• 977 Words
    • 4 Pages
    Good Essays
  • Better Essays

    Moore, Raymond C.; Lalicker, Cecil G; Fischer, Alfred G. Invertebrate Fossils. McGraw-Hill Book Co. Pg. 487…

    • 1291 Words
    • 6 Pages
    Better Essays
  • Satisfactory Essays

    The Cenozoic is divided into three periods, the Paleogene, the Neogene, and the Quaternary. Paleogene and Neogene are relatively new terms that now replace the deprecated term, Tertiary. The Paleogene is subdivided into three epochs, the Paleocene, the Eocene, and the Oligocene. The Neogene is subdivided into two epochs, the Miocene and Pliocene.…

    • 53 Words
    • 1 Page
    Satisfactory Essays
  • Good Essays

    Origins of bipedalism

    • 972 Words
    • 4 Pages

    Department of Anthropology, The University of Texas at Austin. (2007) Introduction to Bipedalism : Bipedalism Geological Age & Climate. Available at http://elucy.org/Main/BipedalismGeologicalAgeAmpClimate.html (Accessed 10th October 2013)…

    • 972 Words
    • 4 Pages
    Good Essays
  • Good Essays

    15,000 Years ago the climate began warming and there were more defined seasons, which affected human and animal migration.…

    • 514 Words
    • 3 Pages
    Good Essays
  • Good Essays

    The Cretaceous Period

    • 367 Words
    • 2 Pages

    The early Cretaceous Period is where plant life, also known as Angiosperms, first began to blossom, this caused a growth in insects populations. The climate was the coldest for the Mesozoic times as glaciers appeared at the poles. Due to the steady increase of CO2 levels the cooler weather was gone and a warming period replaced it.…

    • 367 Words
    • 2 Pages
    Good Essays
  • Good Essays

    Paleolithic Era

    • 767 Words
    • 4 Pages

    Within the Paleolithic era, many changes occurred from cultural to biological. Several of the changes the happened in this time period, have remained today. At the beginning of the Paleolithic era our primate ancestors existed, but by the end humans in our modern form existed across the world. Homo sapiens sapiens remains have been dated to 100,000 years ago. The emergence of art, the beginning of personal adornment, the domestication of the dog, and intentional burials started in this time period.…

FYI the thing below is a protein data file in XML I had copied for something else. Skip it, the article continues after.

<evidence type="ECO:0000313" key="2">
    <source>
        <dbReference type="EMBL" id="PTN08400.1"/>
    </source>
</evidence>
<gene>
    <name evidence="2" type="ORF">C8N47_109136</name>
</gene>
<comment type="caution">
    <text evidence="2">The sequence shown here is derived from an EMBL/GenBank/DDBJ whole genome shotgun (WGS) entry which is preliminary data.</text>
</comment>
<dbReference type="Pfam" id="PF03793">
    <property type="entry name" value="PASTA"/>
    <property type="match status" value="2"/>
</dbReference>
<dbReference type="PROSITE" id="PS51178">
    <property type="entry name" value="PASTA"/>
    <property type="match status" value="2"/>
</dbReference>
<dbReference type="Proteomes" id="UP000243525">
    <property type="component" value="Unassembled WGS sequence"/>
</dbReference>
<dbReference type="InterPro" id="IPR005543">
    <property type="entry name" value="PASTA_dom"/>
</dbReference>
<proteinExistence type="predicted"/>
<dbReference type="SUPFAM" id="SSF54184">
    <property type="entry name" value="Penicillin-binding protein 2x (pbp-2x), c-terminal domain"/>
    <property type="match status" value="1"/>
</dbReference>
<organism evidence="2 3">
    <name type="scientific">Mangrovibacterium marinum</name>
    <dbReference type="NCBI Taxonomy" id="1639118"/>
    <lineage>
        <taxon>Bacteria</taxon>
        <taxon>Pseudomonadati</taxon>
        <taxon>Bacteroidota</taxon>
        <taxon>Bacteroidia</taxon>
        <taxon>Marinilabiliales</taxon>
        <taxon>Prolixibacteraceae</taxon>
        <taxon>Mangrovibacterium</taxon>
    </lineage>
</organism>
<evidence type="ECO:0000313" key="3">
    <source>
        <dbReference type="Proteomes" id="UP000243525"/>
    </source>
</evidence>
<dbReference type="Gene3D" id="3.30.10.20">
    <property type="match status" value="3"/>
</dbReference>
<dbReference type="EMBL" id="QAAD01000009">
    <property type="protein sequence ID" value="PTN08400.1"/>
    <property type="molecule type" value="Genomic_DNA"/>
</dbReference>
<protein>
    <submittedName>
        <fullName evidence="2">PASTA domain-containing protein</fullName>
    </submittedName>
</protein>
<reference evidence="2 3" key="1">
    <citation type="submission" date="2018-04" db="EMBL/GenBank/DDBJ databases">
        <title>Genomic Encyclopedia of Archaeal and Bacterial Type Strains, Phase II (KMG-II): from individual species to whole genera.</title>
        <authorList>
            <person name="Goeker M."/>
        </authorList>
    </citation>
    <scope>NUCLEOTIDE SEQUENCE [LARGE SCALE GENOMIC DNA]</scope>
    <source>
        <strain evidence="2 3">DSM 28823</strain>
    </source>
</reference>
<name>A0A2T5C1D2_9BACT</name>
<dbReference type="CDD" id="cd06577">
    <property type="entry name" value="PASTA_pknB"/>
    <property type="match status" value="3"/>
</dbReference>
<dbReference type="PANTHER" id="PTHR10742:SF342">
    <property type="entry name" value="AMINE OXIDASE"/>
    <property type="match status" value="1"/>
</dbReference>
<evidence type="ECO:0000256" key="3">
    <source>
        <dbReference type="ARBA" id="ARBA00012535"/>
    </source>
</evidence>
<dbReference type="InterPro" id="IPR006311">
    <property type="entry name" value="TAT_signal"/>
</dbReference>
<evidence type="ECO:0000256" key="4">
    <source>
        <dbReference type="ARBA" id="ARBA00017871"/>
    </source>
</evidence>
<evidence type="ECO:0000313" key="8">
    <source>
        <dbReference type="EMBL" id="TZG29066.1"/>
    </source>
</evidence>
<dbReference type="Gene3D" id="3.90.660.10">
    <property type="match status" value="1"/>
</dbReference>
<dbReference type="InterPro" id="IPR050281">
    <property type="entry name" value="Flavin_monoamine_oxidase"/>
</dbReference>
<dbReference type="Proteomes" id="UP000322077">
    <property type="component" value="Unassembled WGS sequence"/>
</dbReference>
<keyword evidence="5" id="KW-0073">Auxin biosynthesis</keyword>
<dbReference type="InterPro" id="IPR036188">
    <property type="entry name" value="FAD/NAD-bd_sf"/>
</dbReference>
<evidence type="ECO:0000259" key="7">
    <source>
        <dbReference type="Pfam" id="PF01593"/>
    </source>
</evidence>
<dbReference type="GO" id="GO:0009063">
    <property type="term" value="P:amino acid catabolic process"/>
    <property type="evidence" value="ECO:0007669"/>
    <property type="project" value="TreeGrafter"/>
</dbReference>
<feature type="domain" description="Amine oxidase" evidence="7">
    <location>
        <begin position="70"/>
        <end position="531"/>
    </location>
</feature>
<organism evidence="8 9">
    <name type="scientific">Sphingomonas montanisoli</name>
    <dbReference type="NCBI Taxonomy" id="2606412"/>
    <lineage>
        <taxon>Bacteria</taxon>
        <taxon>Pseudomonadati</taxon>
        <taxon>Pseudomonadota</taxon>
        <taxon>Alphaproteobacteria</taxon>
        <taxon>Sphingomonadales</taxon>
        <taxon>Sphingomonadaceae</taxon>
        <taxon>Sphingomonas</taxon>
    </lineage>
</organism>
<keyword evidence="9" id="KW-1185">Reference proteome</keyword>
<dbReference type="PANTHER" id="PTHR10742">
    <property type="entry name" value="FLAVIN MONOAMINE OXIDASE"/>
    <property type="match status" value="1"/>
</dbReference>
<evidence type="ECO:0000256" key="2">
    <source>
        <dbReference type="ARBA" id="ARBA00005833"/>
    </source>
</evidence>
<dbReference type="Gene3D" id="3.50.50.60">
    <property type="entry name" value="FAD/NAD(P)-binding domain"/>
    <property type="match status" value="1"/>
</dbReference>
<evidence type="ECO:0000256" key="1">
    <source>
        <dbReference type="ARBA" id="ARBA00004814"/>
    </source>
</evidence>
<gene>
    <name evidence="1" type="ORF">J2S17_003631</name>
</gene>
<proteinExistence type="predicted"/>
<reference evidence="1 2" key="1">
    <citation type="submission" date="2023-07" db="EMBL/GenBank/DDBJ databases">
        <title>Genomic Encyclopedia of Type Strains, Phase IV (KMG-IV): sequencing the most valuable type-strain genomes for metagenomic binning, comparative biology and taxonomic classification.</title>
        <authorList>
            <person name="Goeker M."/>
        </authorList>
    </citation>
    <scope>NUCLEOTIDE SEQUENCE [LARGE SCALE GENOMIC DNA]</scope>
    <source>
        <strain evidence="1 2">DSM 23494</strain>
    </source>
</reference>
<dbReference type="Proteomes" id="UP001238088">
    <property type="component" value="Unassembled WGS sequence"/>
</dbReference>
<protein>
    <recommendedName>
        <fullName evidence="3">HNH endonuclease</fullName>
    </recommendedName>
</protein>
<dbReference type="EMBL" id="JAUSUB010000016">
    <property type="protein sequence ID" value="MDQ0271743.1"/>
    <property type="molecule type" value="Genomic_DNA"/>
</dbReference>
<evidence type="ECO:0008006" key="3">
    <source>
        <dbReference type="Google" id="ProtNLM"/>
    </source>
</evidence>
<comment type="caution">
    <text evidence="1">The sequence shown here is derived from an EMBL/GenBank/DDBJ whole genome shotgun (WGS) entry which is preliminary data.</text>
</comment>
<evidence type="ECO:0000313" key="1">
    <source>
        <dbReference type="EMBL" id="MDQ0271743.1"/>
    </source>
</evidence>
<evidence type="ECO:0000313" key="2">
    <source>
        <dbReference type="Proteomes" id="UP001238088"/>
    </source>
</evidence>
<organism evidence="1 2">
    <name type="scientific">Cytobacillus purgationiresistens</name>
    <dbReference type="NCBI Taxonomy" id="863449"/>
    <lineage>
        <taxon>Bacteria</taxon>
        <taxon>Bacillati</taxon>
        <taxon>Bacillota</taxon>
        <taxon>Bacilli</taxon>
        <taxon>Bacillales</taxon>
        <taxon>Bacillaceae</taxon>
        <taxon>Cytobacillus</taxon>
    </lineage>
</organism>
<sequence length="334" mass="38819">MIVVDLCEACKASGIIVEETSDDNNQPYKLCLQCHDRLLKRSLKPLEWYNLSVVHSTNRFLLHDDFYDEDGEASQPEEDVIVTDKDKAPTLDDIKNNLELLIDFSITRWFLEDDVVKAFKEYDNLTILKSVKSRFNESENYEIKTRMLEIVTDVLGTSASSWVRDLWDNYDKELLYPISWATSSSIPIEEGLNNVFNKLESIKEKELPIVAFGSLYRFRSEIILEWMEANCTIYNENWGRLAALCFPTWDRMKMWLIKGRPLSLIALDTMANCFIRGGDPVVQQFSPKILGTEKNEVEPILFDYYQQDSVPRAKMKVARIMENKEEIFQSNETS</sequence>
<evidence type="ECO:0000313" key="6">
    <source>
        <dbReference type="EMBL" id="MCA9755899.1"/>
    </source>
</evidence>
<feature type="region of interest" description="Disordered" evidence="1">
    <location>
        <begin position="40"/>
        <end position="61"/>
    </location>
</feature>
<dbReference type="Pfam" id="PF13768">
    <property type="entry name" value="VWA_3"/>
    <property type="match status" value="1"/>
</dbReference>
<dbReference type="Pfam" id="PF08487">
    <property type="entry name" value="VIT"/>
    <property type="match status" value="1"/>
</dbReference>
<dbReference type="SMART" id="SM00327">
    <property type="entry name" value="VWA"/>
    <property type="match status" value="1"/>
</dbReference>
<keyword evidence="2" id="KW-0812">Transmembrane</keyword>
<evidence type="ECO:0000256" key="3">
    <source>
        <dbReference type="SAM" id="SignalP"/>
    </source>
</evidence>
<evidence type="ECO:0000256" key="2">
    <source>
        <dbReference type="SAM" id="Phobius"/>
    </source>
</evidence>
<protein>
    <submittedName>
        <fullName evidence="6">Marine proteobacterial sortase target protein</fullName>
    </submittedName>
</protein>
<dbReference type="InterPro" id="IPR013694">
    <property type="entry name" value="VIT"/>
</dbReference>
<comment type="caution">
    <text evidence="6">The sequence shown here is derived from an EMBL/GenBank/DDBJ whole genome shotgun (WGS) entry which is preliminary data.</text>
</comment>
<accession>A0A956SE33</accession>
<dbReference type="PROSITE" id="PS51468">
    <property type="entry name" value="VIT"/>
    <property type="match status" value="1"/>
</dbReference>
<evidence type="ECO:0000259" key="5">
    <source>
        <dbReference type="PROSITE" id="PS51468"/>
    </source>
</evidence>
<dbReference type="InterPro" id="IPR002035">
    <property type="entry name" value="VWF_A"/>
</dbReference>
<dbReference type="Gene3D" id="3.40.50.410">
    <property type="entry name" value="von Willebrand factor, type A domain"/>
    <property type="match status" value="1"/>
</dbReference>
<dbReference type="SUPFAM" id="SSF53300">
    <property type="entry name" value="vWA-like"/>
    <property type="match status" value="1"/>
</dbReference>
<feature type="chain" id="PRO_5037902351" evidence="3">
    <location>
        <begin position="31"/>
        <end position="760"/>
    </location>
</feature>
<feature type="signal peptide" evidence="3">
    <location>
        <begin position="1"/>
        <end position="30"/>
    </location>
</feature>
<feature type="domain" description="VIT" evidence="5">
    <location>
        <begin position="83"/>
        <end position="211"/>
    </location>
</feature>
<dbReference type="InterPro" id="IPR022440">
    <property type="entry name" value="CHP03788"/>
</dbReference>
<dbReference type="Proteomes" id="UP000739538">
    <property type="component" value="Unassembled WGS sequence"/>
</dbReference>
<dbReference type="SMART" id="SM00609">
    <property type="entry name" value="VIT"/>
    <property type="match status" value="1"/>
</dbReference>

• 767 Words
    • 4 Pages
    Good Essays
  • Good Essays

    Palaeolithic meaning old stone, which is about (2.6 million years – 300,000 years ago). Having a Lower, Middle and Upper stone age for Palaeolithic.…

    • 1437 Words
    • 6 Pages
    Good Essays
  • Better Essays

    Carroll, R. L. 1988. Vertebrate Paleontology and Evolution. W. H. Freeman and Company, New York.…

    • 2104 Words
    • 9 Pages
    Better Essays
  • Satisfactory Essays

    The Mesozoic Era

    • 719 Words
    • 3 Pages

    In this report I will be explaining a few facts about the Mesozoic era coming from the documentary “The day the Mesozoic Died”. This small film expresses how in many ways these creatures once inhabited our planet and disappeared completely in almost a blink of an eye. The Mesozoic Era could also be described simply as what most of our population knows as the Dinosaur Era.…

    • 719 Words
    • 3 Pages
    Satisfactory Essays
  • Good Essays

    Unit 9 Mass Extinctions

    • 812 Words
    • 4 Pages

    as glaciers formed. An ice age has been the one to blame for the cause of the…

    • 812 Words
    • 4 Pages
    Good Essays
  • Good Essays

    Paleolithic was where the human beings, in that time they were still hunter, gatherers, which is mean they are usually move around to search for food. The woman and…

    • 595 Words
    • 3 Pages
    Good Essays
  • Satisfactory Essays

    The second period was the Neogene Period, this period lasted from 23-2.6 million years. During this period, mountains and landforms were crashing into each other. India and Asia continued to move closer to each other, soon this caused the Himalayan Mountain Range to form. Soon Italy moved north into Europe and this caused the raising of the Alps.…

    • 172 Words
    • 1 Page
    Satisfactory Essays
  • Powerful Essays

    Mass Extinction

    • 1304 Words
    • 6 Pages

    Prothero, D.R. (2004). Bringing FOSSILS to life: An introduction to Paleobiology (2nd ed.). Extinction. New York: McGraw-Hill.…

    • 1304 Words
    • 6 Pages
    Powerful Essays

Related Topics